Sudden Blindness: Surviving The Mishap

It is true that the only thing that is constant in life is change, but when the change becomes an unexpected mishap, it makes life hard to live with because every day you would have to deal with that change. However, we must accept the fact that life has its ways of dealing with things with us, as we all have different weights to bear, and it is a matter of how we seal the deal with life.  

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Just like what happened to a girl who was at the peak of her career when suddenly everything she sees faded away. All her plans and aspirations in life were blown away in just a snap of a finger when she met an accident that blinded her left eye. Who would have thought that a night of celebration would have turned into a traumatic event for her when the only thing she was prepared for that night was making the most out of her last year in college? Then the tragedy happened, and everything in her life became dull since the night she lost her eyesight.  

Her mom could still remember the silence that broke her heart upon seeing her daughter lying on the hospital bed, wounded and in pain. Her father could not even get inside the room to see her daughter; the siblings as well were left speechless. Everyone in the family was in great disbelief about what happened to her. But the whole family remained strong for her. When she woke up her mom held her hands and told her how thankful they are because she was still alive, instead of asking who was to be blamed for the accident, her family focused on how she can get through with the tragedy.  

 

From One Misery To Another 

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After few days in the hospital came the most catastrophic aftermath of the incident, and that was the day when she found out that her left eye could no longer see, again it was another unexpected turnout that made her regretful. Fear got to her as she remembered all her plans after graduation, she felt like everything that she worked hard for disappeared overnight. It was hard for her to accept the reality that she will no longer be the same person as before. She started to isolate herself because she does not want others to see her and feel sorry that she would no longer be able to continue her plans. Everything became unbearable for her. It was like suffering from a pang of sadness that sees no end. It was frustrating for her to see life with half sight as if there was always a dark wall that blocks her way to see better days. Her condition has alarmed her family, as they could no longer see her usual jolly self.

Barry W. Rovner, MD, and others find that “[s]elf-reported visual function loss, rather than loss of visual acuity, is significantly associated with depression. Health professionals should be aware of the risk of depression among persons reporting visual function loss,” and they were right.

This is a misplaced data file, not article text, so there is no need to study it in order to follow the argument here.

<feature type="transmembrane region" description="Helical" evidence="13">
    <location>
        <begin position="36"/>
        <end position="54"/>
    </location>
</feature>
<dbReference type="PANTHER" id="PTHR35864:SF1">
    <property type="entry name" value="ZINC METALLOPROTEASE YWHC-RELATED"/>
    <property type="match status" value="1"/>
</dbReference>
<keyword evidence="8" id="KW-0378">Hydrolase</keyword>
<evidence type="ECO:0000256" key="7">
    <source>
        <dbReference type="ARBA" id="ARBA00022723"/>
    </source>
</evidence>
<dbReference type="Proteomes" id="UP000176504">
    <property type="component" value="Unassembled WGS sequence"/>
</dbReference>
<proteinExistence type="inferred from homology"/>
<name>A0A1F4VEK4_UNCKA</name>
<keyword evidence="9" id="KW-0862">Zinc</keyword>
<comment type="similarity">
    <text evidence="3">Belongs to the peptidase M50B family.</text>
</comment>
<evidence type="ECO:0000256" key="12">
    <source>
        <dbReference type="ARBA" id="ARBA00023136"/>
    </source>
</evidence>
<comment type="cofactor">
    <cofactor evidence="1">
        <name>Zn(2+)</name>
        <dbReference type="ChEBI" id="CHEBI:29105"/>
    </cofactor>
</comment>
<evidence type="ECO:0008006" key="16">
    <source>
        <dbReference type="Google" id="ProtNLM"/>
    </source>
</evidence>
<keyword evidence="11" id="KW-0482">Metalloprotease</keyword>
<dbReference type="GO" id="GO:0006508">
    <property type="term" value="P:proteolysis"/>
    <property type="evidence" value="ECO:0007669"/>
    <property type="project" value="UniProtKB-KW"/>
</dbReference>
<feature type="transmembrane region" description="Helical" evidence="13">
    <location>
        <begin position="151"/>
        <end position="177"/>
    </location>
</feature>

Rising From The Ashes 

Seeing their daughter getting drowned in misery every single day was even more painful for the parents. If only they could take all the sadness away in an instant and allow their daughter to live the life she wants it to be.  The parents did whatever they could just to help their daughter continue her life regardless of what happened. They did not give up on her even if she has already lost hope and faith in life. Her parents took her to a therapist that will help her bounce back and let the painful experience motivates her to live better than cultivating the remorse within her. Fortunately, the counseling therapy that she had has helped her accept the adversities of life, and make use of the second life given to her in recovering from major depression. 

“One of the themes that comes up quite often is fear of losing their independence. Fear of losing function. Often, of course, the fear of loss of function leads to the fear of loss of independence, because people think that if they cannot do something they have always done that they may need to rely on other people to do it,” says Dr. Deirdre Johnston, MD, a geriatric psychiatrist at Johns Hopkins University.

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After the long journey, she woke up and realized that the heaviness in her heart has already disappeared that for the first time after three long months, she finally saw herself the smile she usually gives to everyone she meets. The counseling has helped her tremendously to accept her mishap and used it for a better version of her.

Certainly, the way our society view vision impairment should be revisited. Just as Dr. Catherine Kudlick, PhD says, “Most people think of disability as a biological, physiological thing that happens to someone, something ahistorical, rather than an identity shaped by history, politics, economics, society, and culture.”

True enough, no one can dictate how we should feel about life, but the mere presence of our family makes it easy for us to recover ourselves from misery. The girl realized that her blind left eye was not a hindrance in her life; instead, a reminder to always see the goodness in everything. That way it would be easy for us to survive any adversities of life and celebrate every triumph of it.